1. I find this a rather topsy-turvy way, though perhaps interesting, way of talking about the problem of ‘discounting’ in what is known as ‘picoeconomics’ (i.e. the economics of allocating psychic resources). People generally discount the future too heavily when deciding what to do. Thus, short-term desires swamp long-term desires, even when people know that long-term desires are more important. This is how addiction is explained by people (e.g. George Ainslie) who apply rational choice theory to psychiatry, namely, as people lurching from satisfying one short-term desire to the next, fully realizing that their long-term desires are less likely to be satisfied in the process.

    However, your example about not wanting to go to work in the snow is unclear. Is your lack of desire to go out to be read as a sign of discounting or not? Because you want to give this a social acceleration spin, one might interpret you to mean that actually the first-order lack of desire is the right one, since the second-order desire is simply imposed by our urgency culture. However, in the normal picoeconomic rendering of the example, that second-order desire would be seen as the one to follow because it has your long-term interest in view.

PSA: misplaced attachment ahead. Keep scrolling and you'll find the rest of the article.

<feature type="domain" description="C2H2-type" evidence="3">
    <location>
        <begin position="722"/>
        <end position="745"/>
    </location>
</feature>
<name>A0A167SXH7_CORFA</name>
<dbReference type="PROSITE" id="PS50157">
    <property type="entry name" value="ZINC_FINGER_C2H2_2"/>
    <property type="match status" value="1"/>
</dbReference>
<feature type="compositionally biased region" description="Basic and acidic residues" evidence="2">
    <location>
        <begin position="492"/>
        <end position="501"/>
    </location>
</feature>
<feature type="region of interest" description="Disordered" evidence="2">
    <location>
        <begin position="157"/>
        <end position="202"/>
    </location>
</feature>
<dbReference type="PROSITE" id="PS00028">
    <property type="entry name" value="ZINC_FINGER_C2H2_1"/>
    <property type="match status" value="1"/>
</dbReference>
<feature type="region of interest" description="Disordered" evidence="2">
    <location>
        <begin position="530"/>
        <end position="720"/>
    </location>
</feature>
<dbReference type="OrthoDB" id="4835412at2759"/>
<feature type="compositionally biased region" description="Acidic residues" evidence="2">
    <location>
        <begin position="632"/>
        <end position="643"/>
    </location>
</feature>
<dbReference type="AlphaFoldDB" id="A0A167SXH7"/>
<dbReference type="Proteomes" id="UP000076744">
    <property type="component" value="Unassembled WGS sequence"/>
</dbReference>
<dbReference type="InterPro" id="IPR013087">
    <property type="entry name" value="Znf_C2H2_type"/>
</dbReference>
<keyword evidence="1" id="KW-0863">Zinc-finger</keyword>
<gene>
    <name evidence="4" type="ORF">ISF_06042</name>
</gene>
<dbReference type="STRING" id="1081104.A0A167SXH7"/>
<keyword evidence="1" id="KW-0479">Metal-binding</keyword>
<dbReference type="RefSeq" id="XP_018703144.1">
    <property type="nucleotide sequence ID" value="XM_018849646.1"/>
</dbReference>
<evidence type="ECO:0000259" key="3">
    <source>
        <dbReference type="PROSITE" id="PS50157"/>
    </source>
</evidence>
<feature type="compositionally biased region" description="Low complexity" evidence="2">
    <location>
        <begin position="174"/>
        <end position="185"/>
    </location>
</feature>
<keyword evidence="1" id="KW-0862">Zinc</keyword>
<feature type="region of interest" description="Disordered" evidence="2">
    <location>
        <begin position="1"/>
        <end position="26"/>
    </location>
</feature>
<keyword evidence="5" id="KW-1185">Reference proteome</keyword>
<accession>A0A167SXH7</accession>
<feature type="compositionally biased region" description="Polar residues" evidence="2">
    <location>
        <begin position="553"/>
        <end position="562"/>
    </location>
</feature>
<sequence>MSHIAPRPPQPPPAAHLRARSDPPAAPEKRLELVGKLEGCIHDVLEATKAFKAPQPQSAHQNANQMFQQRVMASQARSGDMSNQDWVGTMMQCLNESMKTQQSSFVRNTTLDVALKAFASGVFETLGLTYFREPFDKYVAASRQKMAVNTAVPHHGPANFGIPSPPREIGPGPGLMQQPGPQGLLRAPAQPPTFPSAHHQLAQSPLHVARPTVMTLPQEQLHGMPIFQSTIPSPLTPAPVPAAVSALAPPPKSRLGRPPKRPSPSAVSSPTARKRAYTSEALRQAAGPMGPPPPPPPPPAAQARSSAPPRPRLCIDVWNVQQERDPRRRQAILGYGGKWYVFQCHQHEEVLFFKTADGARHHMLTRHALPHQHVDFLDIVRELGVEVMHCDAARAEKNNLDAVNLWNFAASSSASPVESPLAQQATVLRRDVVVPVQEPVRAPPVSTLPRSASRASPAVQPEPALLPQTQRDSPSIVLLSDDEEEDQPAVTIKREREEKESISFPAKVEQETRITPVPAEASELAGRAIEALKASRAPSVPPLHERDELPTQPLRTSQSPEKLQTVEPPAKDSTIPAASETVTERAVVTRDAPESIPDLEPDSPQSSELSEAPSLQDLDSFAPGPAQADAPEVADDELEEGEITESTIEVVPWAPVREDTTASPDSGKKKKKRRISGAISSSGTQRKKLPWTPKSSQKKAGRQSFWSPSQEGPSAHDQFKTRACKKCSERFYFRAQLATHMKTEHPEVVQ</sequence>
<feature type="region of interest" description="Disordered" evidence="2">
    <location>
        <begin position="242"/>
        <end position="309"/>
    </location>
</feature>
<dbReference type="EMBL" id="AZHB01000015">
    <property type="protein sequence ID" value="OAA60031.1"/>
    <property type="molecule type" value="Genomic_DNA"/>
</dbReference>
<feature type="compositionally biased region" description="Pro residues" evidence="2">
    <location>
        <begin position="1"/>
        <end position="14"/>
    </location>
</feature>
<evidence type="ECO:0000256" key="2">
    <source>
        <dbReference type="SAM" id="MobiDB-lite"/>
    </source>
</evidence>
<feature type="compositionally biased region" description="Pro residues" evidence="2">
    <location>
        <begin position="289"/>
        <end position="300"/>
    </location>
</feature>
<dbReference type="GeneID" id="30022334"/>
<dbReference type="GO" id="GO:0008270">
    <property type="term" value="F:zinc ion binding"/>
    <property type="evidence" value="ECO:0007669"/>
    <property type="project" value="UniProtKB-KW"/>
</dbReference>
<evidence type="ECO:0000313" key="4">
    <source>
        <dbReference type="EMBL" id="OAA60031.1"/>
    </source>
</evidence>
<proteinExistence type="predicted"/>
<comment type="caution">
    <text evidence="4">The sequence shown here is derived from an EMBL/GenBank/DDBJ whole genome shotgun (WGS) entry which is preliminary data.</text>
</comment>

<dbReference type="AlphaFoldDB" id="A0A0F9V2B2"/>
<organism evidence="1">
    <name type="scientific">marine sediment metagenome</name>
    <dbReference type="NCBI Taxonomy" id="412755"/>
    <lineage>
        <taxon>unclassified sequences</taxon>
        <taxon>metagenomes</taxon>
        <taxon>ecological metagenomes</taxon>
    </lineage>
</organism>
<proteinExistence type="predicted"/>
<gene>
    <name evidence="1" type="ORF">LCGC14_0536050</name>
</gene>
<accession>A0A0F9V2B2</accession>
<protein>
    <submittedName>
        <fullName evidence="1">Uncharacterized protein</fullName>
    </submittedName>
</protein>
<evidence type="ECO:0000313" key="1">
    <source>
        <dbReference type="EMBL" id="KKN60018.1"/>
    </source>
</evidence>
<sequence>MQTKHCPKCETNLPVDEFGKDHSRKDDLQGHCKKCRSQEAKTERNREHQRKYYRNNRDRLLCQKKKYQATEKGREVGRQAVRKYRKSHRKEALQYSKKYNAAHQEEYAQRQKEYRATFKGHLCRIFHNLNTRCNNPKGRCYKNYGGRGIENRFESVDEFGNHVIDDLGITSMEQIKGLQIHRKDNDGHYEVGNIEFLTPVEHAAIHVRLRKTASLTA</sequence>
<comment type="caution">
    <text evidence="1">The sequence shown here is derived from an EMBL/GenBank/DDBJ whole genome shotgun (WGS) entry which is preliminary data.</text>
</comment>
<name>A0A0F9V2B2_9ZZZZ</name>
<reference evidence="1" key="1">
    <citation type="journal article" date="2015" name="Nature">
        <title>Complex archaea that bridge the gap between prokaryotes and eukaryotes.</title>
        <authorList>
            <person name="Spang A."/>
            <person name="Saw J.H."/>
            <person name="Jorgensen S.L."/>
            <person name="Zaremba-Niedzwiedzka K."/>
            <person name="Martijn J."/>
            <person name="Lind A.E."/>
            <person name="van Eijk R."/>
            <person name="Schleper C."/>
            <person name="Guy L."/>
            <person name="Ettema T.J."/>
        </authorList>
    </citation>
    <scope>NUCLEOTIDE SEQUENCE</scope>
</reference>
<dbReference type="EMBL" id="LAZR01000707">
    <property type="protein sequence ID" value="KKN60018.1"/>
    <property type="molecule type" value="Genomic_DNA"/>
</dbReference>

• Thanks Steve, I’d never heard of ‘picoeconomics’ and it’s fascinating – this seems to be the thread that unites all the things I’m trying to do at the moment. A kind of sociological picoeconomics I guess.

      But I’m not sure I accept the framing of ‘discounting’: it seems to imply a cognitive bias in an otherwise uniform faculty of cognition, whereas I’m trying to suggest that cognition is *not* uniform in the first place. Social conditions engender different temporal horizons and these in turn tendentially lead to outcomes. It’s a minor distinction between this and what you mean by ‘discounting’, assuming I’ve understood you correctly, but I think it’s an important one in terms of the methodological consequences that follow from it.

  2. In other words, I think ‘discounting’ suggests the variation in cognition is entirely individual in its origins, whereas I’m suggesting it’s mostly social

  3. There’s also a more extreme kind of behaviour sometimes called “hurdling” – where the hurdler actively seeks out a constant stream of small but challenging problems to “hurdle” at just the right speed. They get really good at managing the stream of incoming problems so as to get the pace and intensity right. There’s a psychological dynamic, a focus and adrenalin curve, involved in it. I’m a computer programmer, so I know what it is like – and I know programming teams who work in this way (Jira is their favoured platform).

    My theory is that such people are in increasingly powerful positions in the technocratic world. So they actively construct a reality adapted to their hurdling-addiction. They might have, for example, propagated the myth that “change only happens when there is a burning platform”. Thus adding to the sense of acceleration.

    • I really like the idea! I also immediately started wondering about whether I’ve been implicitly striving towards hurdling…